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     1. Implications of Microbial Resistance

1. Implications of Microbial Resistance

Quantifying the burden of AMDR is a challenge. Deaths from acute respiratory infections, diarrheal diseases, measles, AIDS, malaria, and tuberculosis account for more than 85% of the mortality from infections worldwide. Rising resistance to first-line drugs in most of the pathogens that cause these diseases ranges from zero to almost 100% (Cassell and Mekalanos 2001). It has been suggested that the use of quinine versus chloroquine as first-line therapy in 150 million patients with malaria would increase spending by as much as US $100 million (Phillips and Phillips-Howard 1996). Costs associated with patient fear of infection and behavior change in populations living in high-prevalence areas also contribute to the overall morbidity, mortality, and cost associated with AMDR pathogens (Philipson and Posner 1993).


Prolonged illness and hospitalization are costly, and the use of expensive first-line antibiotics can further increase cost, making newer antibiotics unaffordable for many governments and patients, especially in developing countries (World Health Organization 2005; Naber 2009). In 1995, the US Congressional Office of Technology Assessment (COTA) estimated that antibiotic resistance costs the United States US $1.3 billion annually (US Congress, Office of Technology Assessment 1995). An Institute of Medicine report estimated that the total cost to society of antimicrobial resistance in the United States was at least US $4 to 5 billion annually (Harrison and Lederberg 1998). Reliable estimates worldwide are not available.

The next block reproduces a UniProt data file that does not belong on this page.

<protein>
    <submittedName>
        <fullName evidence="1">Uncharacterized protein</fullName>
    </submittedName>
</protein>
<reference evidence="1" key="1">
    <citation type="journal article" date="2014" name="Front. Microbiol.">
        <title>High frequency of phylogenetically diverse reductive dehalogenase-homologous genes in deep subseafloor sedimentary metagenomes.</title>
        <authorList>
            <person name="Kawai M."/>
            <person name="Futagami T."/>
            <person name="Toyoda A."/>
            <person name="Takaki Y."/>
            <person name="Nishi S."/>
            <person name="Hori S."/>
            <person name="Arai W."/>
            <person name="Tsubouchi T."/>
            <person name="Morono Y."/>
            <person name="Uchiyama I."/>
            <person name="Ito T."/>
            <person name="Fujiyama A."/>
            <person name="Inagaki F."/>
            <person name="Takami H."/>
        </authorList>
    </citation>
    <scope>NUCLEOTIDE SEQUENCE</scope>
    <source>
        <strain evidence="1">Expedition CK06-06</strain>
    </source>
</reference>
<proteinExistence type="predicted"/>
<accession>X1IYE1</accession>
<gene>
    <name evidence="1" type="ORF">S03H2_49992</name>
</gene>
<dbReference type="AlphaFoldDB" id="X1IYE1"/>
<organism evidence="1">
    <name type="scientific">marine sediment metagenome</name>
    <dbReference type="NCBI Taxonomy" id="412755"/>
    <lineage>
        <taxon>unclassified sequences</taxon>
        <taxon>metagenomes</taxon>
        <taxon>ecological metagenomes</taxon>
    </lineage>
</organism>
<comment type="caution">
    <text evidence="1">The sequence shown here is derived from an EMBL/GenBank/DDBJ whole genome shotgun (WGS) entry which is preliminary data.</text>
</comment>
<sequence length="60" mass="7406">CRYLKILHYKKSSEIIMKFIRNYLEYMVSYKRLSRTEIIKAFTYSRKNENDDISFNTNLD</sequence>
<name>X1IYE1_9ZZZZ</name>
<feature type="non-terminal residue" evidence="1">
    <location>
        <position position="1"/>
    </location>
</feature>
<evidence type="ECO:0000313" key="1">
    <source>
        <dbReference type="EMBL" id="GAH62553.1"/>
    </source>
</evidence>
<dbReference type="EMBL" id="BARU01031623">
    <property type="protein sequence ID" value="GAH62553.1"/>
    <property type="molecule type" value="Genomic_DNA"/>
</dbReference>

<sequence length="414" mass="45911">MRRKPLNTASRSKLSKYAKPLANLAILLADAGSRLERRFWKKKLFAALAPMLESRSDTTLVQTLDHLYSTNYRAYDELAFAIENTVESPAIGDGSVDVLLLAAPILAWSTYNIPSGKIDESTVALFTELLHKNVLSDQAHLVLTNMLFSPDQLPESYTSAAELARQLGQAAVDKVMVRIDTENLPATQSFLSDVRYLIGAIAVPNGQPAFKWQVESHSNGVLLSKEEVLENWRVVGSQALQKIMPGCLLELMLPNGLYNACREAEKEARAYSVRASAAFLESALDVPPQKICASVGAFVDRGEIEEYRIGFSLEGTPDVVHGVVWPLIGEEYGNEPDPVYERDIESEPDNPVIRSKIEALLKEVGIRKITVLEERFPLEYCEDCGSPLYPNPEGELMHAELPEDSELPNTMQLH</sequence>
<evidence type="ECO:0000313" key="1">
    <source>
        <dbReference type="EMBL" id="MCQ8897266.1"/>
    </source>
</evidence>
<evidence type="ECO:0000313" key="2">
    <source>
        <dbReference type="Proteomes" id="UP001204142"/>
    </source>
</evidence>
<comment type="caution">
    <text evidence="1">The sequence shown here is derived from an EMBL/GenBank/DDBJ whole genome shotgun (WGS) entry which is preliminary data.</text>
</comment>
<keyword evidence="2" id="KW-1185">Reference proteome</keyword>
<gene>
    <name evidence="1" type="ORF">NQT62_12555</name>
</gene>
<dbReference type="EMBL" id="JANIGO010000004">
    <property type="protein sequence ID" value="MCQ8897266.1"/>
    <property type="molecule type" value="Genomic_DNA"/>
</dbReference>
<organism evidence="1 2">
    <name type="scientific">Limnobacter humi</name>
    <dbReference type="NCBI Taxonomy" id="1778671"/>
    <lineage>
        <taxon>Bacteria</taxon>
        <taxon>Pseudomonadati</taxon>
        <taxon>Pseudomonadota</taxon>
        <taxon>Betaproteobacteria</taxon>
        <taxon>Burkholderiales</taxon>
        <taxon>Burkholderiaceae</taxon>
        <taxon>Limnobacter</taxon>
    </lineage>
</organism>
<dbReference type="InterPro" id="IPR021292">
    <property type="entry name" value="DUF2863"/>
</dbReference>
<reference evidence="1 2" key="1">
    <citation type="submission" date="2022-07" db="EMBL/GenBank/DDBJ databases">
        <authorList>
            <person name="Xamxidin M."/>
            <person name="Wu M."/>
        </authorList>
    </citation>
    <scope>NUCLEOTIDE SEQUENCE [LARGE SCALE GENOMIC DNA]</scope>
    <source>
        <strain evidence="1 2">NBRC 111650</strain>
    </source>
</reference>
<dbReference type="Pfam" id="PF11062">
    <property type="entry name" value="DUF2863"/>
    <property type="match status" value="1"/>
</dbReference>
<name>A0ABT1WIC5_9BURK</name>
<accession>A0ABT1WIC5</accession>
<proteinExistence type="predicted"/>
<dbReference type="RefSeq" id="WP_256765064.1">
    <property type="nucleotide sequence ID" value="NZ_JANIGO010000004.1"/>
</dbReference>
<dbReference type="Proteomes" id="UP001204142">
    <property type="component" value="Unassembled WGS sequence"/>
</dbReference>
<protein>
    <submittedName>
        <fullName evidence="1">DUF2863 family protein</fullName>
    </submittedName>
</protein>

“The next frontier for microbiology may well be determining the causal relationships between infections and a wide range of chronic diseases, from the nation’s biggest health problems, cancer and heart disease, to more obscure ailments.”

 National Institutes of Health/National Institute of Allergy and Infectious Diseases Council News (1999). “Focus is Sharpening on the Role of Microbes and Chronic Diseases.”


Table of Contents

SECTION ONE: The global threat of AMDR
SECTION TWO: Understanding AMDR
    1. Etiology and Epidemiology
    2. Incidence and Prevalence of Microbial Resistance
    3. Major AMDR Pathogens
       a. Acinetobacter baumanii
       b. Clostridium difficile
       c. Escherichia coli
       d. HIV/AIDS and Sexually Transmitted Infection
       e. Influenza virus
       f. Malaria (Plasmodium)
       g. Methicillin-resistant Staphylococcus aureus (MRSA)
       h. Streptococcus pneumoniae
       i. Tuberculosis and MDR-TB
       j. Vancomycin-Resistant Enterococcus (VRE)
SECTION THREE: Control and Prevention of AMDR
    1. Implications of Microbial Resistance
    2. Infections and Chronic Diseases
    3. Policies and Best Practices
       a. Antimicrobial Drug Stewardship
       b. Surveillance
       c. Environmental Decontamination
       d. Infection Control
       e. Patient Education
    4. Antibiotic Development Pipeline
SECTION FOUR: Conclusions
Test Questions
Program Evaluation
Self Assessment

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